Gross Margins for QCOM, MediaTek, and Spreadtrum in 2018



Why did the gross margins of smartphone chipmakers fall?

In this series, we’ve seen that Apple’s (AAPL) suppliers are vulnerable to the handset maker’s production bottlenecks and reduced iPhone demand. Large handset makers Apple, Samsung (SSNLF), and Huawei have moved to custom SoCs (system on chips), which significantly reduced the revenues of smartphone chipmakers Qualcomm (QCOM), MediaTek, and Spreadtrum Communications.

The smartphone market has been slowing in the past few years as the industry has grappled with technology stagnation. Smartphone makers have not launched breakout designs, features, and applications in their new phones, which discouraged consumers from upgrading their existing phones. During this timeframe, Chinese (FXI) handset makers gained momentum, offering high-end features in midrange phones.

This trend led smartphone chipmakers into a price war to secure orders from Chinese smartphone vendors. The growing price war has impacted the gross margins of the three major chipmakers. Qualcomm still had high gross margin thanks to its high-margin licensing business.

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Sources: Gross margins of smartphone chipmakers to rebound in 2018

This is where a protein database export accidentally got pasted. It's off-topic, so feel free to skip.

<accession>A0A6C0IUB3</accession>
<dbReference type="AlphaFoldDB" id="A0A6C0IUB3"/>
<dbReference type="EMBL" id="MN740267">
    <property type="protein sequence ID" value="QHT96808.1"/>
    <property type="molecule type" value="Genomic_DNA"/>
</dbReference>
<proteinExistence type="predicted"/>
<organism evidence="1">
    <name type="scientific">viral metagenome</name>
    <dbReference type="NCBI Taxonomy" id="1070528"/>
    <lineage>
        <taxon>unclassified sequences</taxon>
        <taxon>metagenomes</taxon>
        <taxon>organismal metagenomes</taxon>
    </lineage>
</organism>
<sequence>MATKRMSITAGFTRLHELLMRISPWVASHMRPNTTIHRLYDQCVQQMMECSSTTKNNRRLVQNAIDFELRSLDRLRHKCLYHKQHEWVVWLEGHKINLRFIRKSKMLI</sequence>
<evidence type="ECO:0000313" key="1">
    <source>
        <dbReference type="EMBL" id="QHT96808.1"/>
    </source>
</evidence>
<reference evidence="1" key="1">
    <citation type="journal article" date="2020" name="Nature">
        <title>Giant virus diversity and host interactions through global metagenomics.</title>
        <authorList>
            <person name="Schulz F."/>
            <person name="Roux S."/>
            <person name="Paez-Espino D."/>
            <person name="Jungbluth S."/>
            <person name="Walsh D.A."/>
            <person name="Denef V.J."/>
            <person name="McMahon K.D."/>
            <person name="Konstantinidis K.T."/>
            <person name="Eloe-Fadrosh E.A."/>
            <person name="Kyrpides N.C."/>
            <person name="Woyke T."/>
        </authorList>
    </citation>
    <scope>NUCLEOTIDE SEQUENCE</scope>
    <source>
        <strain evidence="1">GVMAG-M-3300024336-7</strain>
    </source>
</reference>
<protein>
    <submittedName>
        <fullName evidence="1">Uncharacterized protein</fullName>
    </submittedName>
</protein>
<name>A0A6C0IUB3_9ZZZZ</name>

A recent DigiTimes report, citing industry sources, stated that gross margins of the three chipmakers are expected to rebound in 2018. This brings us to explore the events that could revive margins in the smartphone chipset market.

These industry sources stated that smartphone vendors are looking to add more functions and innovative applications such as AI (artificial intelligence), AR (augmented reality), and 5G in their new flagship models in order to command higher prices.

These industry sources supported their statements with several examples. Apple has added 3D sensing technology into the iPhone X. Chinese vendors such as Oppo, Vivo, and Xiaomi plan to follow suit with similar technology in their 2018 models.

Huawei has added AI chips in its Mate 10. Chinese vendors are also looking to add AR functionality and 5G support in their upcoming models.

Looking ahead to 2018

Smartphone chipmakers are developing integrated chip solutions that would enable smartphone vendors to add these functionalities to their handsets. In 2018, these chipmakers could launch specialized chips that demonstrate capabilities in a variety of industry segments.

For instance, Qualcomm’s Snapdragon 845 would enable more mature machine learning, enhanced security functions, 4K video capture, and Gigabyte LTE (long-term evolution).

These chipmakers would move away from price wars and compete on technology instead. This shift could help them command higher prices for their chips, thereby improving their gross margins.

In 2018, we could also see the settlement of the Apple–Qualcomm lawsuit, which has significantly impacted the latter’s earnings. We’ll explore this topic in the final part of this series.


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